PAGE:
Air Resistance

[Prev] [Next] [Index] [Home] [Help]
Before we can discuss how air resistance (often called a drag force) affects falling bodies, you need to have a basic understanding of how air resistance works.

Whenever the surfaces of two objects rub together, a friction force is generated that acts on both objects and opposes their relative motion. This is true even if one (or both) of the objects is a fluid (a gas or liquid, such as air or water). When the fluid in question is air, the friction force generated is called air resistance or wind resistance.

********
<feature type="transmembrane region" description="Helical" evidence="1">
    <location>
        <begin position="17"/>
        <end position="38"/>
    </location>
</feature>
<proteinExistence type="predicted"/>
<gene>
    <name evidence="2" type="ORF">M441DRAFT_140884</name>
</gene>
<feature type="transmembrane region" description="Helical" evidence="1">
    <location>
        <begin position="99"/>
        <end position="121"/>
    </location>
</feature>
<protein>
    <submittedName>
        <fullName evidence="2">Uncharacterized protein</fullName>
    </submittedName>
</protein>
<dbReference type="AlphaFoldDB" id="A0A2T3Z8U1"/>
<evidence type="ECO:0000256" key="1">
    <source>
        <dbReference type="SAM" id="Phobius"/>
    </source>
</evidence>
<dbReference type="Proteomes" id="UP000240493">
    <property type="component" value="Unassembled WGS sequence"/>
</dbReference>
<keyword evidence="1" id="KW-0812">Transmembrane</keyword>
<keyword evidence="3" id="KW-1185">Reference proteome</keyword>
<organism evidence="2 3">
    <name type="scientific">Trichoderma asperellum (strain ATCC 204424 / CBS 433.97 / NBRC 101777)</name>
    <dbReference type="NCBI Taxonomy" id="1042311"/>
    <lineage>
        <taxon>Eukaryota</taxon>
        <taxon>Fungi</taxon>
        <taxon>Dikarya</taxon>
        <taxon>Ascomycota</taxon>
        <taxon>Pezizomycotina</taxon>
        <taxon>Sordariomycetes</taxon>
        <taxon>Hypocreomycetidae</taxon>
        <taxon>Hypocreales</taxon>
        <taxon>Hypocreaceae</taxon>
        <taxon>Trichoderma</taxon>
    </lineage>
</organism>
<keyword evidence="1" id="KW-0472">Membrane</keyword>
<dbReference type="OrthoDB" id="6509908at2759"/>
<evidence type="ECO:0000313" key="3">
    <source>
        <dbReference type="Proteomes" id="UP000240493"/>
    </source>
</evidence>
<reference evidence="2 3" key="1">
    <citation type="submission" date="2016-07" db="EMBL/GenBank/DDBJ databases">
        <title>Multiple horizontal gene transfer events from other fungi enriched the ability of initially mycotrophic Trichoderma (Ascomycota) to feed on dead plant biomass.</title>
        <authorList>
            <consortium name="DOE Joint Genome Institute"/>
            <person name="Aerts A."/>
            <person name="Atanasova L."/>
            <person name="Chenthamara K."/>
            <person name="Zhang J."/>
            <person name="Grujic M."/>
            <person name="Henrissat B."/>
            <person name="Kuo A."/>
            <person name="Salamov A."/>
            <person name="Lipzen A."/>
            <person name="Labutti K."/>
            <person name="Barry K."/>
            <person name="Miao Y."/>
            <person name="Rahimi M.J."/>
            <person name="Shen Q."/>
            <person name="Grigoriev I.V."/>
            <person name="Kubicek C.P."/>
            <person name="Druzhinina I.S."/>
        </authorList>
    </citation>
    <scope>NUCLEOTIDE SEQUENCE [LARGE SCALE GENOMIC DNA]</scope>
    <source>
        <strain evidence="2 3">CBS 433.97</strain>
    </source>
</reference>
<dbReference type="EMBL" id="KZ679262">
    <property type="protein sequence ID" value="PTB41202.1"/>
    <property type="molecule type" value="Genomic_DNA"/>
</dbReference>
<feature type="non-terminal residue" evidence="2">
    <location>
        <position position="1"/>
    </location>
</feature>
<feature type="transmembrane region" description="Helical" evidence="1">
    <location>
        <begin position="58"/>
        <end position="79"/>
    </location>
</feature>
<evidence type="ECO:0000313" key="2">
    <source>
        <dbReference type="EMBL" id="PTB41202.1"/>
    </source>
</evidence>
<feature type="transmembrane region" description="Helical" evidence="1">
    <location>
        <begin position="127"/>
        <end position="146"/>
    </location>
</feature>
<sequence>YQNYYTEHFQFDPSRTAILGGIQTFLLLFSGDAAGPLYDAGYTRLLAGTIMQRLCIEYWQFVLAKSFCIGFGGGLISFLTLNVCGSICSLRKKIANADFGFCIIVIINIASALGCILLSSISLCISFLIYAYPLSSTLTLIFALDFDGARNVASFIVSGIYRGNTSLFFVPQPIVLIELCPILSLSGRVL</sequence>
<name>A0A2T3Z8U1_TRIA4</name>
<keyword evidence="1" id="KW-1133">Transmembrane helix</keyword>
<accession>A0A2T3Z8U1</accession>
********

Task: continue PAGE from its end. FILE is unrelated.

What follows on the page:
How does friction, and in particular, air resistance work? Well, nobody really knows - it is an active and important area of research. Friction forces in general, and air resistance forces in particular, are very complex. We do know that it is impossible to make simple, accurate, theoretical statements about air resistance. On the other hand, if you are willing to not take them too literally and carry them too far...blah blah blah (The rest of the disclaimer goes here.)...

The air (fluid) resistance force on an object depends primarily on:

That's not all. The viscosity (stickiness) of the fluid can have an effect on the air resistance force, as well as the texture of the surface of the solid object

[Prev] [Next] [Index] [Home] [Help]
last update November 4, 2007 by JL Stanbrough